The Fortunate Fate of Lviv’s Hungarian Roller Shutter

I’ve found only one example of a Hungarian-made antique roller shutter in Lviv. (However, I eventually I did find a roller shutter made by the same company in Mukachevo.) It was made by a company called Paschka és Társa (Paschka and Co.) in Budapest. It covers the storefront of an old pharmacy on Kopernyka Street.  The building was built in 1892, and the shutter could date from that time too, making it well over 100 years old.

When I first found it many years ago, it looked as if it hadn’t been touched or opened in decades. I feared it would soon vanish because the old storefronts near it were being renovated, and thought it would be next.

At some point after I took these initial photographs, I noticed it had been graffitied much more than it was originally. This time, the lock mechanisms with the manufacturer’s marks were also graffitied over.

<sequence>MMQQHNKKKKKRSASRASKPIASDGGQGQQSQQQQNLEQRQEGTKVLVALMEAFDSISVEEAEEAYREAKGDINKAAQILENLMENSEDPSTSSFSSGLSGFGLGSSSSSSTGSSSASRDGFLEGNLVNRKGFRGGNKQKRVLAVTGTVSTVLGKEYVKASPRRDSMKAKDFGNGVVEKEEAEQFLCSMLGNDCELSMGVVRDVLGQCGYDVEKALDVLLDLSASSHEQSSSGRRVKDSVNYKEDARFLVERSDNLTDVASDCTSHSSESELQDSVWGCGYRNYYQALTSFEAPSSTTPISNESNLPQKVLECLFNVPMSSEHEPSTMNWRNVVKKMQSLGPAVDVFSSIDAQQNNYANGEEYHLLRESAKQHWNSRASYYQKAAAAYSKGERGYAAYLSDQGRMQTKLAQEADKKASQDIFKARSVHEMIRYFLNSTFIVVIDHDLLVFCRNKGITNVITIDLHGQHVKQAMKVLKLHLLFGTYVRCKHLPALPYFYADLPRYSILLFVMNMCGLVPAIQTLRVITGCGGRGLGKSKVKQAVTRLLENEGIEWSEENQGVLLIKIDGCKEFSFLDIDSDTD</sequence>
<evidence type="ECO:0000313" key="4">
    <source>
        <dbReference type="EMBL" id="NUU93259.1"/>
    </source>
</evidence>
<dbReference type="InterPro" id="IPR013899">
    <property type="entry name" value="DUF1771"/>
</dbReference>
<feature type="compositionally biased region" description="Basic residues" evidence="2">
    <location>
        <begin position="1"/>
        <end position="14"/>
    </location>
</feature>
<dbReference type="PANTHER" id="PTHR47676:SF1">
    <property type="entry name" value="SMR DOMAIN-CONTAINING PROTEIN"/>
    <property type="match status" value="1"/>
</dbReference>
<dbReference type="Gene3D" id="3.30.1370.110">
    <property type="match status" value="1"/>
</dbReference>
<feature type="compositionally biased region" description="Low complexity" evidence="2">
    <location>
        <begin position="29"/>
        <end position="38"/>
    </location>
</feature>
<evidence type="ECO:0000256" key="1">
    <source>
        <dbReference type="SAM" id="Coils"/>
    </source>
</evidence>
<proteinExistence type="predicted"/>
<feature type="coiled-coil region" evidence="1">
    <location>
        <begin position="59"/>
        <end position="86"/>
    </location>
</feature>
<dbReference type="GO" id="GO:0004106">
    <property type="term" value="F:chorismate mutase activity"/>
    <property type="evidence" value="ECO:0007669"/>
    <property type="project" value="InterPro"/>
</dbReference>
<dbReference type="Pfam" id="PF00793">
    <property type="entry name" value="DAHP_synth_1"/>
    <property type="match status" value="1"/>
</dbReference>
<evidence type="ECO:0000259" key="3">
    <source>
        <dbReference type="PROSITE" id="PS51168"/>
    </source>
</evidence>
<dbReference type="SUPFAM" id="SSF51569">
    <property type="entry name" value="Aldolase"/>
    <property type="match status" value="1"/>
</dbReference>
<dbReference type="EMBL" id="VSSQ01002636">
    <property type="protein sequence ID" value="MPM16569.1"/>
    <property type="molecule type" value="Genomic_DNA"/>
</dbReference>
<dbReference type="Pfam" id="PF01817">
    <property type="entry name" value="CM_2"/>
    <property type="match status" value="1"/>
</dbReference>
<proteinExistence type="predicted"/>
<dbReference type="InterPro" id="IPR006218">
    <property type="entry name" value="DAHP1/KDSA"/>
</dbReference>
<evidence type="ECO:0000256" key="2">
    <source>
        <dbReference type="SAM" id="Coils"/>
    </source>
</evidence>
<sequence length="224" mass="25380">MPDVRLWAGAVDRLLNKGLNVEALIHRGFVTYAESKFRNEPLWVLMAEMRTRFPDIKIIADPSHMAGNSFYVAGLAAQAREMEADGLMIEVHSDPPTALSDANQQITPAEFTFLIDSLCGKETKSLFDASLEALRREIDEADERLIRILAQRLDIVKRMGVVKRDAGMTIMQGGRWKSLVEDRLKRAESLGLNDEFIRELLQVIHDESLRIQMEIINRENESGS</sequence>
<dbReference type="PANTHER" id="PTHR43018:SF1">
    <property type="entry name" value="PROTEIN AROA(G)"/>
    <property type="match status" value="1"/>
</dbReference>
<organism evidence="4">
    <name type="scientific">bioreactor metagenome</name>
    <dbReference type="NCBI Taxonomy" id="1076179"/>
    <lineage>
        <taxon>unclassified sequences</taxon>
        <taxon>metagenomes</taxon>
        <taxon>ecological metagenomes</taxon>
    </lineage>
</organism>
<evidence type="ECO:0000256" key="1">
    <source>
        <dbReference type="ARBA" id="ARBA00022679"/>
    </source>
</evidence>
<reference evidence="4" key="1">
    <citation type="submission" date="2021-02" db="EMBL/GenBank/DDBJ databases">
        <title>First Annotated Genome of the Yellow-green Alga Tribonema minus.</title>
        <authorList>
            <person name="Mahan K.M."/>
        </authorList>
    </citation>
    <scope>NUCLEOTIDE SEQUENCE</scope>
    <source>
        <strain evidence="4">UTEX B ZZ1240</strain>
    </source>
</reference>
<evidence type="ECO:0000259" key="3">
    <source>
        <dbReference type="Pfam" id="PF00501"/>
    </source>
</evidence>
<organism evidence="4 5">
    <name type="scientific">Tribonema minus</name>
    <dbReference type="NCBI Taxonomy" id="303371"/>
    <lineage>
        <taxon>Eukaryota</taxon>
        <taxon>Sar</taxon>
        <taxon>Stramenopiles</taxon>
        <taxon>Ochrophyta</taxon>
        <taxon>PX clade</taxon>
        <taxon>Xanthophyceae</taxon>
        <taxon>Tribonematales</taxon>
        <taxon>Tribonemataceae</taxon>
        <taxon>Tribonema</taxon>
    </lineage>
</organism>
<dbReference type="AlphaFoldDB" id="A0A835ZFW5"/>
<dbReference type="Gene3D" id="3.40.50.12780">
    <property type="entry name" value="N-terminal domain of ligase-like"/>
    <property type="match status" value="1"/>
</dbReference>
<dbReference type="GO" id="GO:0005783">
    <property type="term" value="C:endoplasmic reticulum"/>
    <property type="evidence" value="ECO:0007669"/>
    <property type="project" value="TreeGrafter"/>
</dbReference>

Fortunately, this unique and beautiful remnant of the past was spared: when the old pharmacy was renovated and reopened, the original shutter was also in place — freshly painted over (though already graffitied, again) — and now serving its original purpose after so many years of disuse. No longer a pharmacy, the space now houses a store selling fancy soaps. A lot of the old wooden furniture is still in place, as well as an old mural on the ceiling.

1 thought on “The Forgotten Boot Scrapers of Lviv

  1. I think all Ukrainians, from homeland and diaspora, should visit Greece. Many of us grow up thinking that our names, language, religious rites and architecture, and other folkloric traditions are our own, but visiting Greece will show that we imported and adopted them lock, stock, and barrel. Flattening the church domes to a pear shape, and polyphony, are the only uniquely Ukrainian contributions that I can think of.
    Nice website!

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